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Short the pound; Randy risk

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Short the pound

By Peter Rosenstreich

UK Prime Minister Theresa May is heading back to Brussels for what we see as a way to collect air-miles. There is zero evidence that anything has changed on either side of Brexit: concessions from the EU are highly unlikely. As Brexit nears, UK manufacturers are stockpiling supplies and slowing production in expectations of cuts in orders. While politicians and investors seem oblivious to the risks of Brexit, main street is fully aware. We see rallies in GBP as opportunity to reload shorts.

Otherwise, markets are feeling sunny. US tariffs on Chinese imports are anticipated not to increase from 10% to 25% in March. The general risk-on environment in equities, commodities and currencies is driven by less-discouraging Chinese economic data and optimistic reports for this week’s round of US-China trade negotiations.

South African rand faces risk

By Vincent-Frédéric Mivelaz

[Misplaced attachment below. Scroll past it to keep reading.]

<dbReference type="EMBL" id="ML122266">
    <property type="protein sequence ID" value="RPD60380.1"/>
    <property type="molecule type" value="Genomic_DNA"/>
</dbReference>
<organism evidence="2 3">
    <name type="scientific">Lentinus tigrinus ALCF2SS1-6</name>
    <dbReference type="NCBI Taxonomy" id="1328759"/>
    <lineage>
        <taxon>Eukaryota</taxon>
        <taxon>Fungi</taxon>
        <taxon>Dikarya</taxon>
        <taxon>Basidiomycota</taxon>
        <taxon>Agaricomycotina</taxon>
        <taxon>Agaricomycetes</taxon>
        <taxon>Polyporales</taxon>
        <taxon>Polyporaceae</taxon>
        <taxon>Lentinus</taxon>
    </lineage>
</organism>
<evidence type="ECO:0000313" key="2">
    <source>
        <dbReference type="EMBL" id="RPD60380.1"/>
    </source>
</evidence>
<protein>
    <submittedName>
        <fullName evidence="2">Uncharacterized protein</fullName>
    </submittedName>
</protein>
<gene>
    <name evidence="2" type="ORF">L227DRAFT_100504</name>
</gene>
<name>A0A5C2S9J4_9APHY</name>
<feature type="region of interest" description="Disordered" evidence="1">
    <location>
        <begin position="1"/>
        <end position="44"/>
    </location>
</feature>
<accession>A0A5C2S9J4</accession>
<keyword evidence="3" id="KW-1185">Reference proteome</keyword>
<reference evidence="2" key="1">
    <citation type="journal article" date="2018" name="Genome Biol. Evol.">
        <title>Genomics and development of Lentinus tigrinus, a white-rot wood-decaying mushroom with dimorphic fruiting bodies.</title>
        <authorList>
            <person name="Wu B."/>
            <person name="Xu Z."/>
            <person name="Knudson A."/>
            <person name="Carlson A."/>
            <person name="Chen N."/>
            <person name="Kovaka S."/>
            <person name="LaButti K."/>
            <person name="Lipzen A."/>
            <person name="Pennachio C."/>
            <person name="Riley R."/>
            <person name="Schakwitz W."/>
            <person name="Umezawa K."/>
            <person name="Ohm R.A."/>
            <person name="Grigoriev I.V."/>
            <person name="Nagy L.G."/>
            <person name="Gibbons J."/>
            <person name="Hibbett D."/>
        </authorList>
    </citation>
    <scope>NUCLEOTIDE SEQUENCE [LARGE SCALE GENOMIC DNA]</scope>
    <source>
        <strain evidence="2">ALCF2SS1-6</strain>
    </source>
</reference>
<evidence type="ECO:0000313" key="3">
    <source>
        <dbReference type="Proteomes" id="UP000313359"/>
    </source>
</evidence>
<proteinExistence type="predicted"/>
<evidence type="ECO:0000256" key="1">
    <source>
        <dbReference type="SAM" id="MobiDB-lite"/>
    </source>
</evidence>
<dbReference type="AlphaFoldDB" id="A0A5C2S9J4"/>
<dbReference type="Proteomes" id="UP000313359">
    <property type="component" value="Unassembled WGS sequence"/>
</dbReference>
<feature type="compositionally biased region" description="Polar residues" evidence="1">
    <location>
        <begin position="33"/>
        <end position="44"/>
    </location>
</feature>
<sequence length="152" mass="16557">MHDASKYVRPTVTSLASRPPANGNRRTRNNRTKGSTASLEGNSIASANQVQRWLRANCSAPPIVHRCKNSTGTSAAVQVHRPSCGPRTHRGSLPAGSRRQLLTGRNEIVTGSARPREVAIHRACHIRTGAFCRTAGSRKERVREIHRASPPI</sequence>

The South African rand remains under heavy pressures, as investors are worried. Today’s budget announcement will be closely watched. Among the three major rating agencies, only Moody’s maintains the investment grade rating to government debt. Both S&P and Fitch downgraded to junk in 2018 due to political turmoil and poor mid-term budget report in 2017. Still, restructuring of the indebted energy department could help, if constructive solutions are put forward. General elections 8 May remain a big unknown. President Cyril Ramaphosa barely has had time to make his mark, and his support within the parliament and the African National Congress party remain thin.

According to the South African Reserve Bank (SARB), no interest rate cuts are likely. Following the first rate hike in more than two years of November 2018, SARB is not ready for further tightening. The economy is expected to have expanded less than 1% in 2018 (estimated at 0.70%) while annual inflation figures, given at 4% in January (prior: 4.30%) and lowest for 11 months, suggest a moderation due to weakening oil prices and a stronger rand. Risks of a sharp drop in private consumption and weakening economic sentiment are rising. We favour long USD/ZAR positions. Currently trading at 14.1020, USD/ZAR is heading along 14.1450 short-term.

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Source: https://en.swissquote.com/
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